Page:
Healthcare

FDA expands approval of non-stimulant ADHD drug to adults

The Food and Drug Administration (FDA) has expanded its approval of a non-stimulant drug for ADHD, the first in about 20 years, to include adults along with children.

Viloxazine, sold commercially as Qelbree in extended-release capsules, has been approved to help treat ADHD in adults 18 and over, its maker, Supernus Pharmaceuticals, announced.

Qelbree was first approved for treating children ages 6 to 17 with ADHD last April. At the time, it was the first such drug approved in more than 10 years for children.

In a statement shared by Supernus, Greg Mattingly, physician and professor of psychopharmacology at the Washington University School of Medicine, said non-stimulant options for adults with ADHD have been very limited.

“This approval is positive news and offers a new novel option for the millions of American adults who are trying to find the right treatment to manage their ADHD symptoms,” Mattingly said.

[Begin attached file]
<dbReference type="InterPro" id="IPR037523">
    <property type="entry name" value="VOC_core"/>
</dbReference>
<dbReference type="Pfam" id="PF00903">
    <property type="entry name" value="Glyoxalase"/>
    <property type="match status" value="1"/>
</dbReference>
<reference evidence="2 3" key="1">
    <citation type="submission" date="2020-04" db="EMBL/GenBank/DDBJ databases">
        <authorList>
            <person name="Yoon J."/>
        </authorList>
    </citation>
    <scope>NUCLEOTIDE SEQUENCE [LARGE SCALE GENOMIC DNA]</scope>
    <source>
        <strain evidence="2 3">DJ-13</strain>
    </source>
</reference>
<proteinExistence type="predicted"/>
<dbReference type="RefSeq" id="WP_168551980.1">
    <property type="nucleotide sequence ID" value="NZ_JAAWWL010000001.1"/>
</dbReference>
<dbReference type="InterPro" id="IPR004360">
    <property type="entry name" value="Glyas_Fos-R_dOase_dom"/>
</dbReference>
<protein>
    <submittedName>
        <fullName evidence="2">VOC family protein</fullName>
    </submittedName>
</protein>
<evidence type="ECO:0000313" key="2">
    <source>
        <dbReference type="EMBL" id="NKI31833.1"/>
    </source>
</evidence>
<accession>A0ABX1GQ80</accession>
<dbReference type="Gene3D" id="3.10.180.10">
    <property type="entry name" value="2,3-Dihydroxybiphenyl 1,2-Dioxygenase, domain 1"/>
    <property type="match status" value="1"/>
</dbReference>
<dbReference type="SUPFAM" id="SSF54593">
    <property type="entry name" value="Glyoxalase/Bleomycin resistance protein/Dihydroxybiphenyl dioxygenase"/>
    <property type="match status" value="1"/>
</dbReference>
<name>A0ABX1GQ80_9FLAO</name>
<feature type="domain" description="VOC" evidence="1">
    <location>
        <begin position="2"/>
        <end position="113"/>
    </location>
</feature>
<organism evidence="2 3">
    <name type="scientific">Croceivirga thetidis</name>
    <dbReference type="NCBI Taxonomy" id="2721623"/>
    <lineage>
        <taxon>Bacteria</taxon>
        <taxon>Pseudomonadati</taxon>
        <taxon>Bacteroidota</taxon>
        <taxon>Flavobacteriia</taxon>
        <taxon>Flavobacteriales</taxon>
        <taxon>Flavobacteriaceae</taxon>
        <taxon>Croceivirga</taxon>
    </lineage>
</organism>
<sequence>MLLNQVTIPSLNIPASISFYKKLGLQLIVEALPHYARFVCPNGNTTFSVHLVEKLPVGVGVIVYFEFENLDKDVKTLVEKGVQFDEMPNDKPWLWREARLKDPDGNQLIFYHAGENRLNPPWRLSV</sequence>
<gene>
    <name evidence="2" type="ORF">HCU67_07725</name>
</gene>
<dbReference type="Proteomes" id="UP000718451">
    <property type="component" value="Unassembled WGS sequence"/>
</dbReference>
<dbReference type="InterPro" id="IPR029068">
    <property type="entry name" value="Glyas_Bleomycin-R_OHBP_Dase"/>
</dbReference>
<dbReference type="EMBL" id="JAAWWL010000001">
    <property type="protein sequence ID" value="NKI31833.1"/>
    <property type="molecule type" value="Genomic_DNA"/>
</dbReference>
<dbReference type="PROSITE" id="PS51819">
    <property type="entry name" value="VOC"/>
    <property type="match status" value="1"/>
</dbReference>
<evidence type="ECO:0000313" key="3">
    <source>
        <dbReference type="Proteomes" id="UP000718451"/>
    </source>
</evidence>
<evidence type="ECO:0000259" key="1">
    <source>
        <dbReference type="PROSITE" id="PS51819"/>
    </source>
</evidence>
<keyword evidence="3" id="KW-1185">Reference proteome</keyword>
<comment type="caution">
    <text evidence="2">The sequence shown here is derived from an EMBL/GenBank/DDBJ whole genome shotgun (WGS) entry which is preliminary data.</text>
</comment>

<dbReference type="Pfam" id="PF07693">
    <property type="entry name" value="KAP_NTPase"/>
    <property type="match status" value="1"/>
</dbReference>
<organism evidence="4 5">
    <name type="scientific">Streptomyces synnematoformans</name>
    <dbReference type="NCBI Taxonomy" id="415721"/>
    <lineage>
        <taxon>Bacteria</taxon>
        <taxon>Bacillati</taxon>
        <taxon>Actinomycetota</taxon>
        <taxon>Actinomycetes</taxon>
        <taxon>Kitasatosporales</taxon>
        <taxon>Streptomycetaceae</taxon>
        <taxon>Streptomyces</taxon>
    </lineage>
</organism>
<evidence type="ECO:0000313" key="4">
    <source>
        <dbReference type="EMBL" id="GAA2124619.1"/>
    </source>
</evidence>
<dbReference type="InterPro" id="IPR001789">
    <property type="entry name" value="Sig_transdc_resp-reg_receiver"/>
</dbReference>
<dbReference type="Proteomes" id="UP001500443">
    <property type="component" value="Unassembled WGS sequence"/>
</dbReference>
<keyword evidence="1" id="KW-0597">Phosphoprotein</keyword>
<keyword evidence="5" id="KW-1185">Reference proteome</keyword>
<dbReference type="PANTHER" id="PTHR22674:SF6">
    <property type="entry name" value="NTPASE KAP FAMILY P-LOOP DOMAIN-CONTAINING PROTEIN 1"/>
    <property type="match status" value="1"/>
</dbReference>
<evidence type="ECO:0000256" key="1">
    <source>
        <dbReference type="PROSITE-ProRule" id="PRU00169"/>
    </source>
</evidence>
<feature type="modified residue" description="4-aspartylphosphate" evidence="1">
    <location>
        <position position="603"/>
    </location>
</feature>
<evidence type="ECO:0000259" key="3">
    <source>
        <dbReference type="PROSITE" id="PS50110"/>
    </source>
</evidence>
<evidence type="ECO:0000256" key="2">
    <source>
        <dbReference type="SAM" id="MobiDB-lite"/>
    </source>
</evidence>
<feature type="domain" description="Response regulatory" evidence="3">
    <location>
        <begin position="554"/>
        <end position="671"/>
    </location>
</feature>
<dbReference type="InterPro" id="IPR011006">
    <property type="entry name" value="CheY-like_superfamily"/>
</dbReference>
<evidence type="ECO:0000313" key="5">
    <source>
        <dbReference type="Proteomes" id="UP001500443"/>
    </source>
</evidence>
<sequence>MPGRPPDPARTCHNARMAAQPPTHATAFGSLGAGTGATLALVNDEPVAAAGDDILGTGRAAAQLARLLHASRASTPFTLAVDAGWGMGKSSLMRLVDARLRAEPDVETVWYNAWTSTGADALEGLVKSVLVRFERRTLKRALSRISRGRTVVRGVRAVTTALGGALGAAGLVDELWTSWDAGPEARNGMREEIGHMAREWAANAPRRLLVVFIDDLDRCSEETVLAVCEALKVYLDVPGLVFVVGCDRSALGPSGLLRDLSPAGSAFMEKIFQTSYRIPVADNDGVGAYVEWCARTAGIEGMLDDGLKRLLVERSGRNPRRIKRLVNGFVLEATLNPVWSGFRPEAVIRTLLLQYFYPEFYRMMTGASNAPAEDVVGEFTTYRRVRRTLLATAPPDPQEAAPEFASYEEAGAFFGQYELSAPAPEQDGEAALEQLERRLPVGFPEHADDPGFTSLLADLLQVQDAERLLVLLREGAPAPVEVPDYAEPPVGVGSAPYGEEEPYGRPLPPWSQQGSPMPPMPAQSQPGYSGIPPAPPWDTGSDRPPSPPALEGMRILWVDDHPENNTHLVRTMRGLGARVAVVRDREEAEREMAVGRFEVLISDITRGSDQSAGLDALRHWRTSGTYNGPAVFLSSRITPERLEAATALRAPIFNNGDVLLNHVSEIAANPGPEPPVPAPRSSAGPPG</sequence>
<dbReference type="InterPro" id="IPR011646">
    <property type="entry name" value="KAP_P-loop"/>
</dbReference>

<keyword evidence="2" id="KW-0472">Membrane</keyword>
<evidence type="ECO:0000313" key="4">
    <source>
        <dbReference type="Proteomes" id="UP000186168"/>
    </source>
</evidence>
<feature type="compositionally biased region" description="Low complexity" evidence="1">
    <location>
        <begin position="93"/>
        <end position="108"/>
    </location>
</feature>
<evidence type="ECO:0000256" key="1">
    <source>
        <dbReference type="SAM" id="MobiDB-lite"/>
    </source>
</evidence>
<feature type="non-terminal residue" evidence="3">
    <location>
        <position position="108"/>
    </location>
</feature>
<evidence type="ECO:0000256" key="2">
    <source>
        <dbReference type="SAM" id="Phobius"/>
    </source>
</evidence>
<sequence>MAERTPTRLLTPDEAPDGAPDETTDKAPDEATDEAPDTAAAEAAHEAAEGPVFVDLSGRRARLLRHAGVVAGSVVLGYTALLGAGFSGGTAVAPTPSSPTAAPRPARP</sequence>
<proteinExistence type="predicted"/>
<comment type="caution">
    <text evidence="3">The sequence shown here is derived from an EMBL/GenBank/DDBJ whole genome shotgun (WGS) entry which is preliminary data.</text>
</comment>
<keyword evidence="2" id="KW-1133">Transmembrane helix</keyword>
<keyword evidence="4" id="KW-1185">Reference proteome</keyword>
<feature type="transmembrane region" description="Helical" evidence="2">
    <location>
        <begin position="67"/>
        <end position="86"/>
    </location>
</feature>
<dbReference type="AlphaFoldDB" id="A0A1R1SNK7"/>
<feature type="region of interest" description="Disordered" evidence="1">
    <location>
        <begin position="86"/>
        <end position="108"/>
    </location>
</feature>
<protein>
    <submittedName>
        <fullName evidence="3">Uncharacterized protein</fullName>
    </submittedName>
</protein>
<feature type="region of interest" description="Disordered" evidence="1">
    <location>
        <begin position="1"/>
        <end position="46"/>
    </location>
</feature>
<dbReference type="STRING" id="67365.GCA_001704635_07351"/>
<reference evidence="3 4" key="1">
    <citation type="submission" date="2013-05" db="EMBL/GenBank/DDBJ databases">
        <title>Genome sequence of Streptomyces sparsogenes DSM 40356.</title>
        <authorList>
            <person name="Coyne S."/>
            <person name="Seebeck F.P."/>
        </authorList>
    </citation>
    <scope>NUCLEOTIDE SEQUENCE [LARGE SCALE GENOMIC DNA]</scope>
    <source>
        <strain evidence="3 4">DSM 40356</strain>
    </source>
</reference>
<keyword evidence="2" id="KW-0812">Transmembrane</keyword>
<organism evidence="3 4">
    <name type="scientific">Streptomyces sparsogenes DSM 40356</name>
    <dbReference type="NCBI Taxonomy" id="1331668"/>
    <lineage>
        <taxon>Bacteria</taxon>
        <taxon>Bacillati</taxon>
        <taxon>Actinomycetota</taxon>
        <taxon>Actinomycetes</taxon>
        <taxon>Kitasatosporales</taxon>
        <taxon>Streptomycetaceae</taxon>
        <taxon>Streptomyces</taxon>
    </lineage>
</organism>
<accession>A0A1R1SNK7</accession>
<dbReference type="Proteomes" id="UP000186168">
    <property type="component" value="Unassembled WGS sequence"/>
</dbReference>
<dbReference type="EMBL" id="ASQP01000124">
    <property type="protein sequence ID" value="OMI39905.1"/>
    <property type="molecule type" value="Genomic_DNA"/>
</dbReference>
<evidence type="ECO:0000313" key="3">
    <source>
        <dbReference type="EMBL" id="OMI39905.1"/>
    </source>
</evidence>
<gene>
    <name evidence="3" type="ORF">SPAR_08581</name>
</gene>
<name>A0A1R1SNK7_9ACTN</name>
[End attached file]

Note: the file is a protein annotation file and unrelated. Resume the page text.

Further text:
Viloxazine was once prescribed as an antidepressant in Europe before being abandoned in favor of newer drugs. Before last year, it had never been approved for use in the U.S.

As a treatment, Qelbree is taken once daily in doses between 200 mg and 600 mg. According to the FDA, side effects of this drug include an increased risk of suicidal thoughts or actions, increased blood pressure and heart rate, and manic episodes.

The most common side effects are milder and include decreased appetite, sleepiness and vomiting.

As a non-stimulant drug, Qelbree is less addictive and less likely to be abused. According to Supernus, no evidence of abuse potential was found during clinical trials.

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